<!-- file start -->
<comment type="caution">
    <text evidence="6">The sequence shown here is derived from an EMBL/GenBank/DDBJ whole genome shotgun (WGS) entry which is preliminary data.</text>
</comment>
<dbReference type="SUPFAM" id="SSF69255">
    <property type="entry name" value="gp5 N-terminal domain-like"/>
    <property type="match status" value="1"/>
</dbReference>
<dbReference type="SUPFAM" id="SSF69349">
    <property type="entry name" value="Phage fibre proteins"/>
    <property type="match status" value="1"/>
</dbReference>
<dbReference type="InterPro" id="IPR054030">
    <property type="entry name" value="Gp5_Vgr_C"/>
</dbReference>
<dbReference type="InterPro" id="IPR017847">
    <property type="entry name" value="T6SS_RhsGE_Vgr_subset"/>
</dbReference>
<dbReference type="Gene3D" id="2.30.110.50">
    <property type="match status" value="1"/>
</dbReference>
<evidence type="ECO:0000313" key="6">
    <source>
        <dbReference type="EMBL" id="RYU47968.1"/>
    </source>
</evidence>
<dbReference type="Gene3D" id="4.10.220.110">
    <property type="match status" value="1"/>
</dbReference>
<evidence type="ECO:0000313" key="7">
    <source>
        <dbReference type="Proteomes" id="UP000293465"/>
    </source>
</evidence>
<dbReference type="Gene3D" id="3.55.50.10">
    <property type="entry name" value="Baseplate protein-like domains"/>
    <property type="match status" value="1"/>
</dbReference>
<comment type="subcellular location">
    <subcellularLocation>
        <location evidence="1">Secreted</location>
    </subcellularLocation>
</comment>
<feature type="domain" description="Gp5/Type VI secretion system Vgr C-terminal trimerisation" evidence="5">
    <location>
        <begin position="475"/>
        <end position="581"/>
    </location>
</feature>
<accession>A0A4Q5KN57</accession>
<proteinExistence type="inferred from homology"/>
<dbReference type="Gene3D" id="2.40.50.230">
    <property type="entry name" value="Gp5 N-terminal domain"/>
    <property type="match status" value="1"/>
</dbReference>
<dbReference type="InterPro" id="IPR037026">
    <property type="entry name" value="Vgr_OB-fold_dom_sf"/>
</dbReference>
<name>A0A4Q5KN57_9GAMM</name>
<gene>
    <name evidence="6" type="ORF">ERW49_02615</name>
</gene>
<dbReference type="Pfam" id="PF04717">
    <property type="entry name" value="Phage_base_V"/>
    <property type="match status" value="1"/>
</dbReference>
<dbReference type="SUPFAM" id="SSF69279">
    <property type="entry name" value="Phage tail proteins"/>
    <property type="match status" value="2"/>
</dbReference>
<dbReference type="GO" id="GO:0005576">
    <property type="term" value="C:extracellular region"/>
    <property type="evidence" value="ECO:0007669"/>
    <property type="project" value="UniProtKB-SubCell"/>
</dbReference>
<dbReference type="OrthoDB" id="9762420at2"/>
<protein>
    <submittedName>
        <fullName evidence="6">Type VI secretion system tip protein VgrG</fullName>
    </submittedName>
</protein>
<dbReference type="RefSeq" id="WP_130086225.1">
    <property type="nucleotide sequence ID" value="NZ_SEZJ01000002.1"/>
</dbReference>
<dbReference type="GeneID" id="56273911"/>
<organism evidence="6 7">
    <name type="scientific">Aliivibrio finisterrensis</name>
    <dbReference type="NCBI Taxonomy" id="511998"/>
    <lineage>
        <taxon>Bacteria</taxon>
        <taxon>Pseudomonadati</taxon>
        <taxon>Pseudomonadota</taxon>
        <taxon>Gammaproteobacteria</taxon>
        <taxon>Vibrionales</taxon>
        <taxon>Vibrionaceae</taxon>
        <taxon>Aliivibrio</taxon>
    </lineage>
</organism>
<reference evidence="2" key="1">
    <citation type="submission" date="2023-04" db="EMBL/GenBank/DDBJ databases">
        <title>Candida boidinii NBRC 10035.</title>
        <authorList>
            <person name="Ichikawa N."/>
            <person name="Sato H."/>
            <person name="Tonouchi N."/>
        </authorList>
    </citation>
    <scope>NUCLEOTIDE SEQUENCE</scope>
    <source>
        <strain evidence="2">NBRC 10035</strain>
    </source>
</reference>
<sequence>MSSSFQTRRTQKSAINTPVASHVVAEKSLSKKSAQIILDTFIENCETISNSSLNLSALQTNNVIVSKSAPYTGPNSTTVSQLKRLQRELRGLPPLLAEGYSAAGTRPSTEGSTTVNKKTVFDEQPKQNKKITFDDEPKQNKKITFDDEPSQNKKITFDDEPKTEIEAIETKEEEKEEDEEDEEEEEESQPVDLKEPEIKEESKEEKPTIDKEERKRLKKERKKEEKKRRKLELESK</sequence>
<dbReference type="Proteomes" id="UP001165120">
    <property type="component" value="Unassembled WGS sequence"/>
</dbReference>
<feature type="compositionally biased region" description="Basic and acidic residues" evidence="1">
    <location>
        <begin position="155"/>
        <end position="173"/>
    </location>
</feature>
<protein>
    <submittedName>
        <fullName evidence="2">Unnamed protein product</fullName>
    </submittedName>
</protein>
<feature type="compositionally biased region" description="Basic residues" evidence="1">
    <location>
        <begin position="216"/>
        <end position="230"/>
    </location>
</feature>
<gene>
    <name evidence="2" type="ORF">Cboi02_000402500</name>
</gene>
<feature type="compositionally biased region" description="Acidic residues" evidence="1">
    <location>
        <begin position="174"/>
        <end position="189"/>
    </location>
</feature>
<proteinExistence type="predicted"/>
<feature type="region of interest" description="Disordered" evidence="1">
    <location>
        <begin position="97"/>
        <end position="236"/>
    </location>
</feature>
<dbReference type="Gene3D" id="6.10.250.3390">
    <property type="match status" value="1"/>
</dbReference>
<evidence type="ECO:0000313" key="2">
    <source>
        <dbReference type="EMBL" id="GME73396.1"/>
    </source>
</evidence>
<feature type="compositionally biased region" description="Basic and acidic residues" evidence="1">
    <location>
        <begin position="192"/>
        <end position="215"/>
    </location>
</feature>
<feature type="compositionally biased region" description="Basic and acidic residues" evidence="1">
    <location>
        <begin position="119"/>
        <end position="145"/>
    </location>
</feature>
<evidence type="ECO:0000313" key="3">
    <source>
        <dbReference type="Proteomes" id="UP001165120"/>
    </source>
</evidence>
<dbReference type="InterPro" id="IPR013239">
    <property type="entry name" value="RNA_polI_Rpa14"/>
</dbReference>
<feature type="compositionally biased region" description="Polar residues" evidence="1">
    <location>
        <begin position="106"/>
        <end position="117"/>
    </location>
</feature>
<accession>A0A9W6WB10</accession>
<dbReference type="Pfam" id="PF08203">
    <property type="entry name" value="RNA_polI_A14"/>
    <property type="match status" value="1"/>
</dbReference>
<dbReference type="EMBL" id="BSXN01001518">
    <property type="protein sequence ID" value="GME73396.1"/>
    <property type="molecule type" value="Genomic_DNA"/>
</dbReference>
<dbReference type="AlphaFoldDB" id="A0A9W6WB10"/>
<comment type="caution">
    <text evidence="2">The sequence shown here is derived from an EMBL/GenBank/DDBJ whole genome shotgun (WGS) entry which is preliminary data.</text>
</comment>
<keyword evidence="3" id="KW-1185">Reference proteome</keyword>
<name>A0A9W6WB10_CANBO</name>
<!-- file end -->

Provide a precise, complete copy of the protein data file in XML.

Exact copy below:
<comment type="caution">
    <text evidence="6">The sequence shown here is derived from an EMBL/GenBank/DDBJ whole genome shotgun (WGS) entry which is preliminary data.</text>
</comment>
<dbReference type="SUPFAM" id="SSF69255">
    <property type="entry name" value="gp5 N-terminal domain-like"/>
    <property type="match status" value="1"/>
</dbReference>
<dbReference type="SUPFAM" id="SSF69349">
    <property type="entry name" value="Phage fibre proteins"/>
    <property type="match status" value="1"/>
</dbReference>
<dbReference type="InterPro" id="IPR054030">
    <property type="entry name" value="Gp5_Vgr_C"/>
</dbReference>
<dbReference type="InterPro" id="IPR017847">
    <property type="entry name" value="T6SS_RhsGE_Vgr_subset"/>
</dbReference>
<dbReference type="Gene3D" id="2.30.110.50">
    <property type="match status" value="1"/>
</dbReference>
<evidence type="ECO:0000313" key="6">
    <source>
        <dbReference type="EMBL" id="RYU47968.1"/>
    </source>
</evidence>
<dbReference type="Gene3D" id="4.10.220.110">
    <property type="match status" value="1"/>
</dbReference>
<evidence type="ECO:0000313" key="7">
    <source>
        <dbReference type="Proteomes" id="UP000293465"/>
    </source>
</evidence>
<dbReference type="Gene3D" id="3.55.50.10">
    <property type="entry name" value="Baseplate protein-like domains"/>
    <property type="match status" value="1"/>
</dbReference>
<comment type="subcellular location">
    <subcellularLocation>
        <location evidence="1">Secreted</location>
    </subcellularLocation>
</comment>
<feature type="domain" description="Gp5/Type VI secretion system Vgr C-terminal trimerisation" evidence="5">
    <location>
        <begin position="475"/>
        <end position="581"/>
    </location>
</feature>
<accession>A0A4Q5KN57</accession>
<proteinExistence type="inferred from homology"/>
<dbReference type="Gene3D" id="2.40.50.230">
    <property type="entry name" value="Gp5 N-terminal domain"/>
    <property type="match status" value="1"/>
</dbReference>
<dbReference type="InterPro" id="IPR037026">
    <property type="entry name" value="Vgr_OB-fold_dom_sf"/>
</dbReference>
<name>A0A4Q5KN57_9GAMM</name>
<gene>
    <name evidence="6" type="ORF">ERW49_02615</name>
</gene>
<dbReference type="Pfam" id="PF04717">
    <property type="entry name" value="Phage_base_V"/>
    <property type="match status" value="1"/>
</dbReference>
<dbReference type="SUPFAM" id="SSF69279">
    <property type="entry name" value="Phage tail proteins"/>
    <property type="match status" value="2"/>
</dbReference>
<dbReference type="GO" id="GO:0005576">
    <property type="term" value="C:extracellular region"/>
    <property type="evidence" value="ECO:0007669"/>
    <property type="project" value="UniProtKB-SubCell"/>
</dbReference>
<dbReference type="OrthoDB" id="9762420at2"/>
<protein>
    <submittedName>
        <fullName evidence="6">Type VI secretion system tip protein VgrG</fullName>
    </submittedName>
</protein>
<dbReference type="RefSeq" id="WP_130086225.1">
    <property type="nucleotide sequence ID" value="NZ_SEZJ01000002.1"/>
</dbReference>
<dbReference type="GeneID" id="56273911"/>
<organism evidence="6 7">
    <name type="scientific">Aliivibrio finisterrensis</name>
    <dbReference type="NCBI Taxonomy" id="511998"/>
    <lineage>
        <taxon>Bacteria</taxon>
        <taxon>Pseudomonadati</taxon>
        <taxon>Pseudomonadota</taxon>
        <taxon>Gammaproteobacteria</taxon>
        <taxon>Vibrionales</taxon>
        <taxon>Vibrionaceae</taxon>
        <taxon>Aliivibrio</taxon>
    </lineage>
</organism>
<reference evidence="2" key="1">
    <citation type="submission" date="2023-04" db="EMBL/GenBank/DDBJ databases">
        <title>Candida boidinii NBRC 10035.</title>
        <authorList>
            <person name="Ichikawa N."/>
            <person name="Sato H."/>
            <person name="Tonouchi N."/>
        </authorList>
    </citation>
    <scope>NUCLEOTIDE SEQUENCE</scope>
    <source>
        <strain evidence="2">NBRC 10035</strain>
    </source>
</reference>
<sequence>MSSSFQTRRTQKSAINTPVASHVVAEKSLSKKSAQIILDTFIENCETISNSSLNLSALQTNNVIVSKSAPYTGPNSTTVSQLKRLQRELRGLPPLLAEGYSAAGTRPSTEGSTTVNKKTVFDEQPKQNKKITFDDEPKQNKKITFDDEPSQNKKITFDDEPKTEIEAIETKEEEKEEDEEDEEEEEESQPVDLKEPEIKEESKEEKPTIDKEERKRLKKERKKEEKKRRKLELESK</sequence>
<dbReference type="Proteomes" id="UP001165120">
    <property type="component" value="Unassembled WGS sequence"/>
</dbReference>
<feature type="compositionally biased region" description="Basic and acidic residues" evidence="1">
    <location>
        <begin position="155"/>
        <end position="173"/>
    </location>
</feature>
<protein>
    <submittedName>
        <fullName evidence="2">Unnamed protein product</fullName>
    </submittedName>
</protein>
<feature type="compositionally biased region" description="Basic residues" evidence="1">
    <location>
        <begin position="216"/>
        <end position="230"/>
    </location>
</feature>
<gene>
    <name evidence="2" type="ORF">Cboi02_000402500</name>
</gene>
<feature type="compositionally biased region" description="Acidic residues" evidence="1">
    <location>
        <begin position="174"/>
        <end position="189"/>
    </location>
</feature>
<proteinExistence type="predicted"/>
<feature type="region of interest" description="Disordered" evidence="1">
    <location>
        <begin position="97"/>
        <end position="236"/>
    </location>
</feature>
<dbReference type="Gene3D" id="6.10.250.3390">
    <property type="match status" value="1"/>
</dbReference>
<evidence type="ECO:0000313" key="2">
    <source>
        <dbReference type="EMBL" id="GME73396.1"/>
    </source>
</evidence>
<feature type="compositionally biased region" description="Basic and acidic residues" evidence="1">
    <location>
        <begin position="192"/>
        <end position="215"/>
    </location>
</feature>
<feature type="compositionally biased region" description="Basic and acidic residues" evidence="1">
    <location>
        <begin position="119"/>
        <end position="145"/>
    </location>
</feature>
<evidence type="ECO:0000313" key="3">
    <source>
        <dbReference type="Proteomes" id="UP001165120"/>
    </source>
</evidence>
<dbReference type="InterPro" id="IPR013239">
    <property type="entry name" value="RNA_polI_Rpa14"/>
</dbReference>
<feature type="compositionally biased region" description="Polar residues" evidence="1">
    <location>
        <begin position="106"/>
        <end position="117"/>
    </location>
</feature>
<accession>A0A9W6WB10</accession>
<dbReference type="Pfam" id="PF08203">
    <property type="entry name" value="RNA_polI_A14"/>
    <property type="match status" value="1"/>
</dbReference>
<dbReference type="EMBL" id="BSXN01001518">
    <property type="protein sequence ID" value="GME73396.1"/>
    <property type="molecule type" value="Genomic_DNA"/>
</dbReference>
<dbReference type="AlphaFoldDB" id="A0A9W6WB10"/>
<comment type="caution">
    <text evidence="2">The sequence shown here is derived from an EMBL/GenBank/DDBJ whole genome shotgun (WGS) entry which is preliminary data.</text>
</comment>
<keyword evidence="3" id="KW-1185">Reference proteome</keyword>
<name>A0A9W6WB10_CANBO</name>